Straight up, no frills

Mati’s Indian Express

16th St And P St.
Sacramento, CA 95814

(916) 285-0532

The loss to Natomas is Midtown’s gain.

Mati’s Indian Express, formerly of Truxel Road, is now—sans “Indian Express”—on 16th next to Nishiki near P Street. If memory serves, and after years of Grateful Dead concerts it periodically doesn’t, the location was previously a Togo’s.

Mati’s ochre-walled dining area feels spacious but fills swiftly with the lunch crowd. Sitting near where the line forms to order can feel a bit close. There’s a cheerful and attentive Mom and daughter behind the counter. Always a plus. Mom ladles the buffet goods; daughter takes orders at the register. As has been noted here before, Indian restaurants in the greater downtown area are measured against Bombay Bar & Grill with its extensive menu, designer drinks, reasonable pricing, dutiful service and—most importantly—gifted chef. Mati’s isn’t Bombay. But, then again, it doesn’t pretend to be. What it does, however, it does well.

There’s a reason “Indian Express” was part of Mati’s previous title. A variety of dishes are offered daily in a buffet, but Mom serves instead of diners slopping stuff onto their own plates. Options are fairly straightforward: A small dish at $6.99 with rice and two items, and a large, which has up to four items, at $8.99. Subtract $1 if going vegetarian. There’s five dishes in the daily veg rotation, most of them vegan. Offerings run the gamut from mild to spicy, although the temperature of spicy is well within tolerance except for the most heat adverse.

On the initial visit, Mom says the darkly thick lamb curry isn’t as hot as the lamb vindaloo. Very well, make it vindaloo. The chicken curry is on a par with the vindaloo, she says. Sweet. Bring it on. She suggests, if fire is the desire, the shahi paneer, with its peas and cubes of cheese submerged in a creamy tomato sauce. All these are ladled around a mound of basmati in the circular hollow of square-edged bowl.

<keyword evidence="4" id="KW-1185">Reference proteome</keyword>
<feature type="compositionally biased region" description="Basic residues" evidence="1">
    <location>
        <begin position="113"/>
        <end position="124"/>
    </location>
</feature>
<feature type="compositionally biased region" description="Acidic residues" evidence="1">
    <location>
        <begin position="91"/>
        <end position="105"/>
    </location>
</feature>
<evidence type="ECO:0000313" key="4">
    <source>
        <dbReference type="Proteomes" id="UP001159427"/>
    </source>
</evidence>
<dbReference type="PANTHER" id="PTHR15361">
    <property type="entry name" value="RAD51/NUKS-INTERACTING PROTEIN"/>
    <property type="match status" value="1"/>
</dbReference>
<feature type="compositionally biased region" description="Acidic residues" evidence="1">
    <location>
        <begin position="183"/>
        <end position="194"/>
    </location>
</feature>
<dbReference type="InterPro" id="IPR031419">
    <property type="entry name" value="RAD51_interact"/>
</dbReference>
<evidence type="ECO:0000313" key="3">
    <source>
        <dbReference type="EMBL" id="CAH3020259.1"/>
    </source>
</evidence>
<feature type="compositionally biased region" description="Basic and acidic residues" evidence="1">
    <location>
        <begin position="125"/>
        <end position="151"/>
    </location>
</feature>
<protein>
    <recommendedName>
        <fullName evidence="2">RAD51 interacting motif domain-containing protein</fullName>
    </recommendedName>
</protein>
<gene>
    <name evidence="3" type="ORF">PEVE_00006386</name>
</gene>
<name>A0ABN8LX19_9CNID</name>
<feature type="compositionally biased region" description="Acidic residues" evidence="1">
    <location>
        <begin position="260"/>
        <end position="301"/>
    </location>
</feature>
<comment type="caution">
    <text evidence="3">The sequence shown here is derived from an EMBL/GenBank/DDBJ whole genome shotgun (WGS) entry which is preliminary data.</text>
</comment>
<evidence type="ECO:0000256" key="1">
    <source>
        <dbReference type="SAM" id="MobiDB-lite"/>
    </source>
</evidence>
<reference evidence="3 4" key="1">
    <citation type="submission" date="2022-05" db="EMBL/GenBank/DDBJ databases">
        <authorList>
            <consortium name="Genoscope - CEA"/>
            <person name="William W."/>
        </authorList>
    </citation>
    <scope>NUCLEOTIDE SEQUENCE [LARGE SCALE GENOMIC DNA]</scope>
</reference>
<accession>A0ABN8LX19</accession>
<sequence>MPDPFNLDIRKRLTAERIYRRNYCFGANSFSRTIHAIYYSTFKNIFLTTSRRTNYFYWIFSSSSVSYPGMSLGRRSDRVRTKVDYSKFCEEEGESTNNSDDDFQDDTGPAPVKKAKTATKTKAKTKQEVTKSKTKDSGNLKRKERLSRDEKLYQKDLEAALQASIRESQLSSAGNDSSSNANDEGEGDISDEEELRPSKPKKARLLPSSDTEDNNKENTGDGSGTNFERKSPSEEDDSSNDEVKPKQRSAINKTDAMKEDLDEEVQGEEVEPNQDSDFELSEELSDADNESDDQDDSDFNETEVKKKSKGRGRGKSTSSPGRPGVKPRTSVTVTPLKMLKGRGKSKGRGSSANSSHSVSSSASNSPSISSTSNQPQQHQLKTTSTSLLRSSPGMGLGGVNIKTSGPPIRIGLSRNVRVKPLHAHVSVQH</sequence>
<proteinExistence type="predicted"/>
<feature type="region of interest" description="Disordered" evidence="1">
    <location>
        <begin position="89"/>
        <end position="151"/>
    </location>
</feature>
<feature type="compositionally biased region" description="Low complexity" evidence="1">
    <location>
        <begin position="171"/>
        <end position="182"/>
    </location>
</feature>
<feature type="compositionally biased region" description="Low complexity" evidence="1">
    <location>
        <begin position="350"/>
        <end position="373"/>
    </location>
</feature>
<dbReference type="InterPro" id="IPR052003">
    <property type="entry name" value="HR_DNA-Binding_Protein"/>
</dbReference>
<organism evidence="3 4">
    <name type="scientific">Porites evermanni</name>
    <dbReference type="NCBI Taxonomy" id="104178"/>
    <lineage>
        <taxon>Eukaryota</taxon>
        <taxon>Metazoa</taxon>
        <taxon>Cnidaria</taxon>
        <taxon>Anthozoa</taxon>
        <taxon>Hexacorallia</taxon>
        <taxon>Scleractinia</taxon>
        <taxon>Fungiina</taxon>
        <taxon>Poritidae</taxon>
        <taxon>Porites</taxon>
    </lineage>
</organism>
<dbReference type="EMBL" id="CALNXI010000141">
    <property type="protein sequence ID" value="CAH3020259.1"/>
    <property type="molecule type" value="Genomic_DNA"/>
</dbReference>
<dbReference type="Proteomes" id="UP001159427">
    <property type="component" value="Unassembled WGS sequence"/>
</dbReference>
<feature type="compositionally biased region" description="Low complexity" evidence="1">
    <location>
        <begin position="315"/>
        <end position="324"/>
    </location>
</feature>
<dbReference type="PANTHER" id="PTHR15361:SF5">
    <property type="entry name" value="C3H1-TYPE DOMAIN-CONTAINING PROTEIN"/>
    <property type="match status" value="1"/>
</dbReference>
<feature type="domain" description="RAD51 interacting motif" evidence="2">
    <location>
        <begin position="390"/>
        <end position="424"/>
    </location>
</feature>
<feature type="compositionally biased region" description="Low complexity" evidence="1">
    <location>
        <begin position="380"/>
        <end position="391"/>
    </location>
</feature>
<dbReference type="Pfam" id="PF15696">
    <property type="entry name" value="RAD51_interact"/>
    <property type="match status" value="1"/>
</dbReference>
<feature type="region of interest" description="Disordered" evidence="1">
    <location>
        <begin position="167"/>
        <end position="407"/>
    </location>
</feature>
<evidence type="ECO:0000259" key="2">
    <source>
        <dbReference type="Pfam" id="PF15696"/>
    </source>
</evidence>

While none of the three are volcanic by any stretch, the paneer provides the least heat and, therefore, receives an extra dose of onion chutney. “You do like it spicy,” Mom says, filling a request for three small clear plastic cups of mango chutney and two of onion. These come from inside a refrigerator and, in the case of the mango chutney, don’t pour smoothly from their containers. The teeny containers inhibit engaging in as extensive dousing of chutney as desired. A possible solution would be a condiment station of onion, mango, tamarind and cilantro chutneys at which guests can serve themselves.

With or without chutney, the chicken curry is cardamom-crazy. Its aromatic tang rises above the sauce’s combination of spices with every-single-bite authority. The lead element in the vindaloo’s mélange is less obvious, although chili powder, garlic, cloves and cumin are clearly part of the equation.

On other visits, the aloo gobhi, a vegetarian option, is long on the sautéed cauliflower and a bit light on the potatoes. The butter chicken lives up to its name, prompting a musing as to whether Mom uses ghee. Certainly it’s the traditional choice of Indian and most other south-of-the-Himalayas chefs, and it is gluten-free, as is everything on the menu except the crunchy samosas, papadams and the naan.

Without hesitation, Mom recommends the garlic and cilantro naan over the plain. One taste and there’s no looking back. It’s moist and garlicky but not cloying and offers the perfect vehicle for cleaning the sides of the bowl or shoveling up more substantive parts of the bowl’s content. More adventurous than the butter chicken is the chicken tikka masala. Tikka is chicken marinated in yogurt and various spices then baked in a tandoori oven. The end product is immersed in a sauce, which, at Mati’s, is tomato-based with a bit of a zing, possibly from jalapeño. There’s Indian and other beers as well as varied fountain drinks.

This is straight-up, nicely prepared Indian food without frills. Mom and daughter make it even more appealing.